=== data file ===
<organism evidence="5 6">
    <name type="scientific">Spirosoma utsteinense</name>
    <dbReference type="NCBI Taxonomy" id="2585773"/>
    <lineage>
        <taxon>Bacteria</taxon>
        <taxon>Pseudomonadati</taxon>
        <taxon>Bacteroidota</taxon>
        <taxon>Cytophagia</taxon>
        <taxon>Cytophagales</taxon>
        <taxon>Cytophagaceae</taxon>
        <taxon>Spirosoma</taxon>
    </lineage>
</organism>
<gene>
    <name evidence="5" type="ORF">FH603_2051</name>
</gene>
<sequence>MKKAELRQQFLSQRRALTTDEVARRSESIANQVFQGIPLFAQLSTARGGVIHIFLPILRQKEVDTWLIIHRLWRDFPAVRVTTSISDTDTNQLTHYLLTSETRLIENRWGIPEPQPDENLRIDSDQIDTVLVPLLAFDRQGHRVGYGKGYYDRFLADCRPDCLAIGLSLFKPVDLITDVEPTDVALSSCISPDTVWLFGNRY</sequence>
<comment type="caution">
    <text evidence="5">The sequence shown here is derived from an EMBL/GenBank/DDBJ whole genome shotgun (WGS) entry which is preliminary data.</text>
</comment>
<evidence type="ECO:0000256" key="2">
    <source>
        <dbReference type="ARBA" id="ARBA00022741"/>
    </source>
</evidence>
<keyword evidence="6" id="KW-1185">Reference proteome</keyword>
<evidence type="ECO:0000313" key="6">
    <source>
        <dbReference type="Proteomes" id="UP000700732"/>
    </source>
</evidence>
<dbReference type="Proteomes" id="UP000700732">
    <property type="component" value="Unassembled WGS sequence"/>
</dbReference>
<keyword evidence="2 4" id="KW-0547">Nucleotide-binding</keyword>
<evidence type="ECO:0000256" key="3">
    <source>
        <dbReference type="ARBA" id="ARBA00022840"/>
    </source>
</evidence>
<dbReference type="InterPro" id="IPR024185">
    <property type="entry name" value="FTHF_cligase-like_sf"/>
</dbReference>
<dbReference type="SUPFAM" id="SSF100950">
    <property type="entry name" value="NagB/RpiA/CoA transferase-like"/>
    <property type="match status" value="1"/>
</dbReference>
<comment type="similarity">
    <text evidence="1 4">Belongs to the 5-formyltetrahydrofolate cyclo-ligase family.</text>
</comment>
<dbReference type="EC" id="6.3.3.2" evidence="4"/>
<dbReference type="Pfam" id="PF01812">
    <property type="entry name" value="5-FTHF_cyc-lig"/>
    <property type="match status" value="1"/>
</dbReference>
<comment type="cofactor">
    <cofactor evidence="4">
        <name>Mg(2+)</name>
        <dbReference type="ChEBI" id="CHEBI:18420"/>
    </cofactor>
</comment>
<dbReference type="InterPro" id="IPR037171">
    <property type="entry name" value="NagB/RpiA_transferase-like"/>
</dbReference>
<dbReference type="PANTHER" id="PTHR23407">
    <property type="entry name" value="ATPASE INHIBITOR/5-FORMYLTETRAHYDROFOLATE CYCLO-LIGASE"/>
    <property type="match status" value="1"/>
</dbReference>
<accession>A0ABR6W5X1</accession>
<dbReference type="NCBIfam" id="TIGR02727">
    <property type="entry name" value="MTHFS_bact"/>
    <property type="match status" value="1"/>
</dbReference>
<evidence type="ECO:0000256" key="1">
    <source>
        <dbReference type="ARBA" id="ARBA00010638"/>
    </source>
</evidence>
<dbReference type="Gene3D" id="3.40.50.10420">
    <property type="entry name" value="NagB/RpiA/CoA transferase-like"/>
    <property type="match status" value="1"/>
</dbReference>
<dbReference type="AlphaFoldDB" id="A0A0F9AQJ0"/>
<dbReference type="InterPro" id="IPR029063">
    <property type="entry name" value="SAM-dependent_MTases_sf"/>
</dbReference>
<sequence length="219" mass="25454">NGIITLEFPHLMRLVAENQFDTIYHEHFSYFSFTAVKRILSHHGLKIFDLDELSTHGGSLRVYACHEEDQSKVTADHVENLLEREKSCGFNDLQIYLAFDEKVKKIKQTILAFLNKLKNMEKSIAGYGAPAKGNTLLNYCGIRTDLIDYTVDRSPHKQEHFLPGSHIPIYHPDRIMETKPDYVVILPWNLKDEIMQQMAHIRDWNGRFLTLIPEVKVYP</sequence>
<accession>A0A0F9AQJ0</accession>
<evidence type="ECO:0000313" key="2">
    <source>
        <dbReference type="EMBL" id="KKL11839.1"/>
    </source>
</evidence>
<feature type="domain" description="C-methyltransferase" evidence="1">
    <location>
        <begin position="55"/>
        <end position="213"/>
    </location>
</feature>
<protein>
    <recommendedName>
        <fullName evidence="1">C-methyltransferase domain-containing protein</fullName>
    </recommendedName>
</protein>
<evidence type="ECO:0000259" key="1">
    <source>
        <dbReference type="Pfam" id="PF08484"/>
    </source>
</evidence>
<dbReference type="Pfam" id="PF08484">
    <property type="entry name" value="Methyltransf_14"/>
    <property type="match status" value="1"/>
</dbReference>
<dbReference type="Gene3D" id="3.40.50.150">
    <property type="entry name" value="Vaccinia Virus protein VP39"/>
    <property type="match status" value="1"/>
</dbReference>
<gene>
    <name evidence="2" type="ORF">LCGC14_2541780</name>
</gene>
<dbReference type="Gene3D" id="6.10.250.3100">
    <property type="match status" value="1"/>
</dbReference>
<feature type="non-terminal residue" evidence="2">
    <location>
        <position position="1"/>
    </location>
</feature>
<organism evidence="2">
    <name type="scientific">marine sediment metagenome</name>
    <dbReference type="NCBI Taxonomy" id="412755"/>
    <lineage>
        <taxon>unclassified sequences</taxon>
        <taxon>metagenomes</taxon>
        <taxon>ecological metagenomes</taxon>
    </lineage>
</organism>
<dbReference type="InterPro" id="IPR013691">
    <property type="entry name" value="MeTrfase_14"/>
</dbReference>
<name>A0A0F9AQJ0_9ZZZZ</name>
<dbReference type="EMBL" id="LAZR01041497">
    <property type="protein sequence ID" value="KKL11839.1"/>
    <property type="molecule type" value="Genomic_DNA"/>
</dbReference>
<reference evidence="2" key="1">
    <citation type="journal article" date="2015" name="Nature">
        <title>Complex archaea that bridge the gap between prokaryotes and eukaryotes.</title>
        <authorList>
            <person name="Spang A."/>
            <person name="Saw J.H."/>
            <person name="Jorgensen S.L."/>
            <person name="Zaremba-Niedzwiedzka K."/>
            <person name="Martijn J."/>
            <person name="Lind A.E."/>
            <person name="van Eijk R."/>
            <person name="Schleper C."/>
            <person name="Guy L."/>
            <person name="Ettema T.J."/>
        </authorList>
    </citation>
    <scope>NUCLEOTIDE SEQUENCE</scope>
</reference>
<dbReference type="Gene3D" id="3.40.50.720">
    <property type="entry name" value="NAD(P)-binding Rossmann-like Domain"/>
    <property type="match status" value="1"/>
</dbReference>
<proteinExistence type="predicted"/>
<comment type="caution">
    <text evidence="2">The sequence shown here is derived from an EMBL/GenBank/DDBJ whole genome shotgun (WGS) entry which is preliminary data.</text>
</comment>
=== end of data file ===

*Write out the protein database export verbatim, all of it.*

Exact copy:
<organism evidence="5 6">
    <name type="scientific">Spirosoma utsteinense</name>
    <dbReference type="NCBI Taxonomy" id="2585773"/>
    <lineage>
        <taxon>Bacteria</taxon>
        <taxon>Pseudomonadati</taxon>
        <taxon>Bacteroidota</taxon>
        <taxon>Cytophagia</taxon>
        <taxon>Cytophagales</taxon>
        <taxon>Cytophagaceae</taxon>
        <taxon>Spirosoma</taxon>
    </lineage>
</organism>
<gene>
    <name evidence="5" type="ORF">FH603_2051</name>
</gene>
<sequence>MKKAELRQQFLSQRRALTTDEVARRSESIANQVFQGIPLFAQLSTARGGVIHIFLPILRQKEVDTWLIIHRLWRDFPAVRVTTSISDTDTNQLTHYLLTSETRLIENRWGIPEPQPDENLRIDSDQIDTVLVPLLAFDRQGHRVGYGKGYYDRFLADCRPDCLAIGLSLFKPVDLITDVEPTDVALSSCISPDTVWLFGNRY</sequence>
<comment type="caution">
    <text evidence="5">The sequence shown here is derived from an EMBL/GenBank/DDBJ whole genome shotgun (WGS) entry which is preliminary data.</text>
</comment>
<evidence type="ECO:0000256" key="2">
    <source>
        <dbReference type="ARBA" id="ARBA00022741"/>
    </source>
</evidence>
<keyword evidence="6" id="KW-1185">Reference proteome</keyword>
<evidence type="ECO:0000313" key="6">
    <source>
        <dbReference type="Proteomes" id="UP000700732"/>
    </source>
</evidence>
<dbReference type="Proteomes" id="UP000700732">
    <property type="component" value="Unassembled WGS sequence"/>
</dbReference>
<keyword evidence="2 4" id="KW-0547">Nucleotide-binding</keyword>
<evidence type="ECO:0000256" key="3">
    <source>
        <dbReference type="ARBA" id="ARBA00022840"/>
    </source>
</evidence>
<dbReference type="InterPro" id="IPR024185">
    <property type="entry name" value="FTHF_cligase-like_sf"/>
</dbReference>
<dbReference type="SUPFAM" id="SSF100950">
    <property type="entry name" value="NagB/RpiA/CoA transferase-like"/>
    <property type="match status" value="1"/>
</dbReference>
<comment type="similarity">
    <text evidence="1 4">Belongs to the 5-formyltetrahydrofolate cyclo-ligase family.</text>
</comment>
<dbReference type="EC" id="6.3.3.2" evidence="4"/>
<dbReference type="Pfam" id="PF01812">
    <property type="entry name" value="5-FTHF_cyc-lig"/>
    <property type="match status" value="1"/>
</dbReference>
<comment type="cofactor">
    <cofactor evidence="4">
        <name>Mg(2+)</name>
        <dbReference type="ChEBI" id="CHEBI:18420"/>
    </cofactor>
</comment>
<dbReference type="InterPro" id="IPR037171">
    <property type="entry name" value="NagB/RpiA_transferase-like"/>
</dbReference>
<dbReference type="PANTHER" id="PTHR23407">
    <property type="entry name" value="ATPASE INHIBITOR/5-FORMYLTETRAHYDROFOLATE CYCLO-LIGASE"/>
    <property type="match status" value="1"/>
</dbReference>
<accession>A0ABR6W5X1</accession>
<dbReference type="NCBIfam" id="TIGR02727">
    <property type="entry name" value="MTHFS_bact"/>
    <property type="match status" value="1"/>
</dbReference>
<evidence type="ECO:0000256" key="1">
    <source>
        <dbReference type="ARBA" id="ARBA00010638"/>
    </source>
</evidence>
<dbReference type="Gene3D" id="3.40.50.10420">
    <property type="entry name" value="NagB/RpiA/CoA transferase-like"/>
    <property type="match status" value="1"/>
</dbReference>
<dbReference type="AlphaFoldDB" id="A0A0F9AQJ0"/>
<dbReference type="InterPro" id="IPR029063">
    <property type="entry name" value="SAM-dependent_MTases_sf"/>
</dbReference>
<sequence length="219" mass="25454">NGIITLEFPHLMRLVAENQFDTIYHEHFSYFSFTAVKRILSHHGLKIFDLDELSTHGGSLRVYACHEEDQSKVTADHVENLLEREKSCGFNDLQIYLAFDEKVKKIKQTILAFLNKLKNMEKSIAGYGAPAKGNTLLNYCGIRTDLIDYTVDRSPHKQEHFLPGSHIPIYHPDRIMETKPDYVVILPWNLKDEIMQQMAHIRDWNGRFLTLIPEVKVYP</sequence>
<accession>A0A0F9AQJ0</accession>
<evidence type="ECO:0000313" key="2">
    <source>
        <dbReference type="EMBL" id="KKL11839.1"/>
    </source>
</evidence>
<feature type="domain" description="C-methyltransferase" evidence="1">
    <location>
        <begin position="55"/>
        <end position="213"/>
    </location>
</feature>
<protein>
    <recommendedName>
        <fullName evidence="1">C-methyltransferase domain-containing protein</fullName>
    </recommendedName>
</protein>
<evidence type="ECO:0000259" key="1">
    <source>
        <dbReference type="Pfam" id="PF08484"/>
    </source>
</evidence>
<dbReference type="Pfam" id="PF08484">
    <property type="entry name" value="Methyltransf_14"/>
    <property type="match status" value="1"/>
</dbReference>
<dbReference type="Gene3D" id="3.40.50.150">
    <property type="entry name" value="Vaccinia Virus protein VP39"/>
    <property type="match status" value="1"/>
</dbReference>
<gene>
    <name evidence="2" type="ORF">LCGC14_2541780</name>
</gene>
<dbReference type="Gene3D" id="6.10.250.3100">
    <property type="match status" value="1"/>
</dbReference>
<feature type="non-terminal residue" evidence="2">
    <location>
        <position position="1"/>
    </location>
</feature>
<organism evidence="2">
    <name type="scientific">marine sediment metagenome</name>
    <dbReference type="NCBI Taxonomy" id="412755"/>
    <lineage>
        <taxon>unclassified sequences</taxon>
        <taxon>metagenomes</taxon>
        <taxon>ecological metagenomes</taxon>
    </lineage>
</organism>
<dbReference type="InterPro" id="IPR013691">
    <property type="entry name" value="MeTrfase_14"/>
</dbReference>
<name>A0A0F9AQJ0_9ZZZZ</name>
<dbReference type="EMBL" id="LAZR01041497">
    <property type="protein sequence ID" value="KKL11839.1"/>
    <property type="molecule type" value="Genomic_DNA"/>
</dbReference>
<reference evidence="2" key="1">
    <citation type="journal article" date="2015" name="Nature">
        <title>Complex archaea that bridge the gap between prokaryotes and eukaryotes.</title>
        <authorList>
            <person name="Spang A."/>
            <person name="Saw J.H."/>
            <person name="Jorgensen S.L."/>
            <person name="Zaremba-Niedzwiedzka K."/>
            <person name="Martijn J."/>
            <person name="Lind A.E."/>
            <person name="van Eijk R."/>
            <person name="Schleper C."/>
            <person name="Guy L."/>
            <person name="Ettema T.J."/>
        </authorList>
    </citation>
    <scope>NUCLEOTIDE SEQUENCE</scope>
</reference>
<dbReference type="Gene3D" id="3.40.50.720">
    <property type="entry name" value="NAD(P)-binding Rossmann-like Domain"/>
    <property type="match status" value="1"/>
</dbReference>
<proteinExistence type="predicted"/>
<comment type="caution">
    <text evidence="2">The sequence shown here is derived from an EMBL/GenBank/DDBJ whole genome shotgun (WGS) entry which is preliminary data.</text>
</comment>